I think I need to disagree with everyone. Several criminologists, profilers, and psychologists I saw discuss this on the news seemed to present the most valid main point on Cho- and people like him. His mental state made him paranoid and delusional. No matter how he was treated he would have viewed others with paranoia and delusions.

    So to a certain extent his screwed up mental wiring didn’t allow him to make rational decisions. He was that most difficult thing for society to understand- an irrational person. We have that kind of person because we can’t understand them and we can’t stop them.

    Comment by totaltransformation — April 26, 2007 @ 5:18 pm | Reply

  5. We have that kind of person because we can’t understand them and we can’t stop them.


    We have difficulty with…

    Sorry, my daughter was in the room wanting to see pictures of horses on the computer and hit the send key too soon.

    Comment by totaltransformation — April 26, 2007 @ 5:22 pm | Reply

  6. To state that “They’re the actions of a madman” does little to look at factors which may be involved in sociopathic behavior.

    Nothing occurs in a vacuum. Sociopathic behavior, however, is a socially constructed phenomenon. We need look no further than the work of Foucault to understand the changing definition of madness across centuries. There is little doubt that the actions taken by Cho could be considered those of a normal human being. There is also little doubt that Cho’s actions were clearly formed within his situated life, the context of his development. Those factors aside, however, thinking about Cho’s medical history, his psychological history, and, as you point out, his social history one might have predicted the outcome of this one alienated young man.

    School shooters “typically” have this very similar and profoundly disturbing history.

    What, then, do you suggest as a solution to this obviously societal problem? If we create ’em we ought to be able to figure out a way to either stop creating them or identifying them in order to prevent their acting on their socially constructed pattern. But how does one stop a crime before it occurs? The law doesn’t allow for that. In order for the police function of the state to be initiated in any given case a crime must have already occurred. I keep coming back to the same thing. Make firearms less accessible (not inaccessible) in order to reduce the probability of such a crime taking place. That would be a start. I don’t have the magic formula for what that regulation should look like but I know we ought to have a serious discussion about just that. One suggestion I heard recently would be to license the purchaser of weapons–one could not buy a firearm (or, perhaps any other weapon) without a federally issued firearms license. It is a solution I tend to like.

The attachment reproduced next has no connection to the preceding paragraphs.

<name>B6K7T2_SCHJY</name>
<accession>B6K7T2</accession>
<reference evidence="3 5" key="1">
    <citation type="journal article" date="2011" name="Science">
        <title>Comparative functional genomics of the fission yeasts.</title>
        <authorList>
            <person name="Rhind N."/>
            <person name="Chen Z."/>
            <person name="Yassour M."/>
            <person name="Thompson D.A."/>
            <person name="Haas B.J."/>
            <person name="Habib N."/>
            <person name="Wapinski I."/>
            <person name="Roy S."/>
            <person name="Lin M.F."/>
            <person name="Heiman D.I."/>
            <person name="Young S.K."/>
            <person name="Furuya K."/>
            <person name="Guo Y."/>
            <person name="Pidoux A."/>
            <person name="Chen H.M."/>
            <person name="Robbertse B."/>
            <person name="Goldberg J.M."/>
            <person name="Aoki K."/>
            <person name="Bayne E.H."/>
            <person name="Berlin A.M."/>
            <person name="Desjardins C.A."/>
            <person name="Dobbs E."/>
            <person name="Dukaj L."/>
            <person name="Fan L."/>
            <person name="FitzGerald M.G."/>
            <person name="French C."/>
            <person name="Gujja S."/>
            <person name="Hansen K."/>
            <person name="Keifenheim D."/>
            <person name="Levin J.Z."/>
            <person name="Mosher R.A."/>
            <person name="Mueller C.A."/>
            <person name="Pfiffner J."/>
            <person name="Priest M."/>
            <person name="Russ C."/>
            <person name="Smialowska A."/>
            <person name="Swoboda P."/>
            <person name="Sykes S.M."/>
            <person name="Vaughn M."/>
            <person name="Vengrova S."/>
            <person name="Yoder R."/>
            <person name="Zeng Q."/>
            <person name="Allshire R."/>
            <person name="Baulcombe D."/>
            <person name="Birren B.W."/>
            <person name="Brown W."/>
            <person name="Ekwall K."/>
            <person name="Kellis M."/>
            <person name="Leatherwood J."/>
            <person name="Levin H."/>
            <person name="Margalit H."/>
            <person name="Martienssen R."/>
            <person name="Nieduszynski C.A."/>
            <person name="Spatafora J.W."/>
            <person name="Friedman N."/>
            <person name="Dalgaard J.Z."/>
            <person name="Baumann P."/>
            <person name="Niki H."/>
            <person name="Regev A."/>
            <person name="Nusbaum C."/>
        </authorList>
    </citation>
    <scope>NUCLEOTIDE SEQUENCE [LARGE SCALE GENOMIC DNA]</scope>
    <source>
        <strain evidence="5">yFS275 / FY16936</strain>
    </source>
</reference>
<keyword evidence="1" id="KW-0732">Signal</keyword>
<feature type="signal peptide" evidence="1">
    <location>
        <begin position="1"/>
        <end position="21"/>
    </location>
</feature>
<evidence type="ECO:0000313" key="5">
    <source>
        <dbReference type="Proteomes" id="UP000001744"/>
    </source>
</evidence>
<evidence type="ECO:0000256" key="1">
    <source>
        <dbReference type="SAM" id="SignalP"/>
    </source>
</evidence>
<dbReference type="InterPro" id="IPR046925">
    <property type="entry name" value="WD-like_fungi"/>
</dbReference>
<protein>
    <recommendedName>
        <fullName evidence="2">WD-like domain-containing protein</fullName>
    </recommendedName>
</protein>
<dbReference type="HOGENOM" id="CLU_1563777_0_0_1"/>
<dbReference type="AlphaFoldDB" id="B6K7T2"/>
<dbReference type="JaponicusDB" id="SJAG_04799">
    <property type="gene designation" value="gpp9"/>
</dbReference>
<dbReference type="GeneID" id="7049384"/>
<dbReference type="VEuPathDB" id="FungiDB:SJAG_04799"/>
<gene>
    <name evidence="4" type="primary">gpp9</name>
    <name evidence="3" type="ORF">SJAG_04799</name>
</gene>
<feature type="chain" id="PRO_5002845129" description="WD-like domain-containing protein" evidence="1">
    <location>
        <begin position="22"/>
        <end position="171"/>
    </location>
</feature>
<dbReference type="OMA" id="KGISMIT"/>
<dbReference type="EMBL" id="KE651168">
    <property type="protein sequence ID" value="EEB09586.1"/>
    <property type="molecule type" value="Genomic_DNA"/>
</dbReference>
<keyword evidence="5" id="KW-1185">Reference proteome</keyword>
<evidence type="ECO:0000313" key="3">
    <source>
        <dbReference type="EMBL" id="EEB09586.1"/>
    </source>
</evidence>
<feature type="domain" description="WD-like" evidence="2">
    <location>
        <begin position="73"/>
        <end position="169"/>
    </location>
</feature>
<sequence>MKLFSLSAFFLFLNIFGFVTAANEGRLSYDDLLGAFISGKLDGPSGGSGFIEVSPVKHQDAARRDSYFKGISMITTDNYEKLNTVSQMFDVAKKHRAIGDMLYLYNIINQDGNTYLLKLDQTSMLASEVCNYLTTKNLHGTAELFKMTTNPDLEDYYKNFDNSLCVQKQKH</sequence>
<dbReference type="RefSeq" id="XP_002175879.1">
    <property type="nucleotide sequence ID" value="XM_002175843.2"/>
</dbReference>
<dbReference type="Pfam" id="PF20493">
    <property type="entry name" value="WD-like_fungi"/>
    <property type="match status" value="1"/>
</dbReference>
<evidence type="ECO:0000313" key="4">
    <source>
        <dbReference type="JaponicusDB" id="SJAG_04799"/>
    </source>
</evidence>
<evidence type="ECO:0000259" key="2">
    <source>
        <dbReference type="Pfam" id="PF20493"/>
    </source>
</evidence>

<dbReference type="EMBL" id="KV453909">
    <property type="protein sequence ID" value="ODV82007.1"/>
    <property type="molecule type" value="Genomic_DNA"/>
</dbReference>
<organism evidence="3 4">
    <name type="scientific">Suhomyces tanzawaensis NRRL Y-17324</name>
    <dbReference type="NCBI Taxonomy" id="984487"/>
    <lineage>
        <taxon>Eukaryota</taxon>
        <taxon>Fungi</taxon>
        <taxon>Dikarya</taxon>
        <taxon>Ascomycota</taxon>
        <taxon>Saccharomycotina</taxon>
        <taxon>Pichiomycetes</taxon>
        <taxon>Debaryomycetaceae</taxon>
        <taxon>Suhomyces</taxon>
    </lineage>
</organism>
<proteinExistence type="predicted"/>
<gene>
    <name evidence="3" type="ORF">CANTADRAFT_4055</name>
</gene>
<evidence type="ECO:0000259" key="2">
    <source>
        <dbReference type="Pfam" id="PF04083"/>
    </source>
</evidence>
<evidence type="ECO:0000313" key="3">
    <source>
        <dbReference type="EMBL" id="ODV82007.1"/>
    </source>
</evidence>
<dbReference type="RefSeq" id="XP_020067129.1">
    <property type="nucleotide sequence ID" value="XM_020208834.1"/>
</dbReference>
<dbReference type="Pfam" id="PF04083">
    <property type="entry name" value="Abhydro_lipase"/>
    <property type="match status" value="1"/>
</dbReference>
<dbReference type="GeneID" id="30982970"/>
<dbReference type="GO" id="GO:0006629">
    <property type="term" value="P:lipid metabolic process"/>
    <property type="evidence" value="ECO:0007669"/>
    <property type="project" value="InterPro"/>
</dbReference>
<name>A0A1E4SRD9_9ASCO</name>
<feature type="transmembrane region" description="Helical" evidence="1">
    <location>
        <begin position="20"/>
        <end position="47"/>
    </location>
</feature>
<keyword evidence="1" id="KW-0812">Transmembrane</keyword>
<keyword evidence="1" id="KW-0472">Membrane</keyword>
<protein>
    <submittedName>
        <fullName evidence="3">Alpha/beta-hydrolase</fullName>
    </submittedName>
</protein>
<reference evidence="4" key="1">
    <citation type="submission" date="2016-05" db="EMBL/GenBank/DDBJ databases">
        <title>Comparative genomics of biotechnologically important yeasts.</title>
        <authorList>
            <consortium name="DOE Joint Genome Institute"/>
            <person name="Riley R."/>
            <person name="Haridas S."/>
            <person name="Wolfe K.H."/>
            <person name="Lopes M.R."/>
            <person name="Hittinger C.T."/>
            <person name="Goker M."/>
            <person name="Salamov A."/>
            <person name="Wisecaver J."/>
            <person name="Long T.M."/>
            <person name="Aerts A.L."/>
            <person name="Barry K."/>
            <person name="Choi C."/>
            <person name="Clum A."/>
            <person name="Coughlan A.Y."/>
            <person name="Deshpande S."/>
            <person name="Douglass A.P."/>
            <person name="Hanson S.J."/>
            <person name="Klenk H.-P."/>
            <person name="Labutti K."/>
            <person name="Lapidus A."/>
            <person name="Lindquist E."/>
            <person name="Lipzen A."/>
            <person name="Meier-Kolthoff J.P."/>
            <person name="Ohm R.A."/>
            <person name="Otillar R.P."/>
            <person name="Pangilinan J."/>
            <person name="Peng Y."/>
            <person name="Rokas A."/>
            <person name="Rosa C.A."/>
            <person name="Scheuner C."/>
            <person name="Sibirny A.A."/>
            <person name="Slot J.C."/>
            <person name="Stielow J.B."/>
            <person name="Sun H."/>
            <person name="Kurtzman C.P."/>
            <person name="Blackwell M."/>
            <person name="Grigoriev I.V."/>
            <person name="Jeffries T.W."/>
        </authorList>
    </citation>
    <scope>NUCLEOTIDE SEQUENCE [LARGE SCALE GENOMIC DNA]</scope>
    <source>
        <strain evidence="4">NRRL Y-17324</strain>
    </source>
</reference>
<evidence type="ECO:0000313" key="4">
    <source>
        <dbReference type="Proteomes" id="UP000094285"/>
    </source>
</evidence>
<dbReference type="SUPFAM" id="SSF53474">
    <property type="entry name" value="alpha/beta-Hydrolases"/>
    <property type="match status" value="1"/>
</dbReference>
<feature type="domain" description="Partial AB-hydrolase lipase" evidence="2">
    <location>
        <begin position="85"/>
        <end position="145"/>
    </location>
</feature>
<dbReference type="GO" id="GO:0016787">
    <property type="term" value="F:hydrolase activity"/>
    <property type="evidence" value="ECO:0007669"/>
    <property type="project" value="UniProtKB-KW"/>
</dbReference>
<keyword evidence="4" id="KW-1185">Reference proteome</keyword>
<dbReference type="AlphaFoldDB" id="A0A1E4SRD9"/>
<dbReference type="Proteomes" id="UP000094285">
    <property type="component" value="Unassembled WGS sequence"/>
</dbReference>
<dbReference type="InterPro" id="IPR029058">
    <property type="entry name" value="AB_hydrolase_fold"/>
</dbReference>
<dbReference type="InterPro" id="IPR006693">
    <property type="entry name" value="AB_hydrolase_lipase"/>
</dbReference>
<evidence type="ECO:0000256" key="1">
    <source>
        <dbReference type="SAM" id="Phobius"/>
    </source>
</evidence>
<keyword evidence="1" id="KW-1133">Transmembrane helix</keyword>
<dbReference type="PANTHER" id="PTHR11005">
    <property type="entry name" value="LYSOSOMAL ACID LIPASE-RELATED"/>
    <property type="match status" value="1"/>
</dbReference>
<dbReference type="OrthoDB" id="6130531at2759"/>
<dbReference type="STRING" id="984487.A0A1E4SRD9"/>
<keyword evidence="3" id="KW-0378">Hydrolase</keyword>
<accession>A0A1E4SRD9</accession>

Comment by Roger — April 26, 2007 @ 7:05 pm | Reply

  7. Like most else, for me it comes down to responsibility. I do believe that we as a society have a responsibility in many bad things that happen and are far to quick to point the finger elsewhere. Having said that, Cho had a responsibility as well, a responsibility of recognising that he needed help and to try and get it. There’s never just one cause for something like this. And as long as we fail to reach out rather then condemn, it won’t get much better……

    Comment by spasmicallyperfect — April 26, 2007 @ 10:29 pm | Reply

  8. I thank you all for the comments. I received this in my in box at work, and I threw it out there. I happen to agree with many of the points, but also feel that typically there has to be something to work with. However, it is noteworthy that almost all of these young male mass murderers have a very similar case history to Cho. They are typically among the most bullied. Does this mean he and others like him are not culpable, certainly all are responsible for their actions. I also didn’t mean to post this to excuse behavior, but to “explain” some of the factors involved.

    Comment by avoiceofreason — April 27, 2007 @ 12:22 am | Reply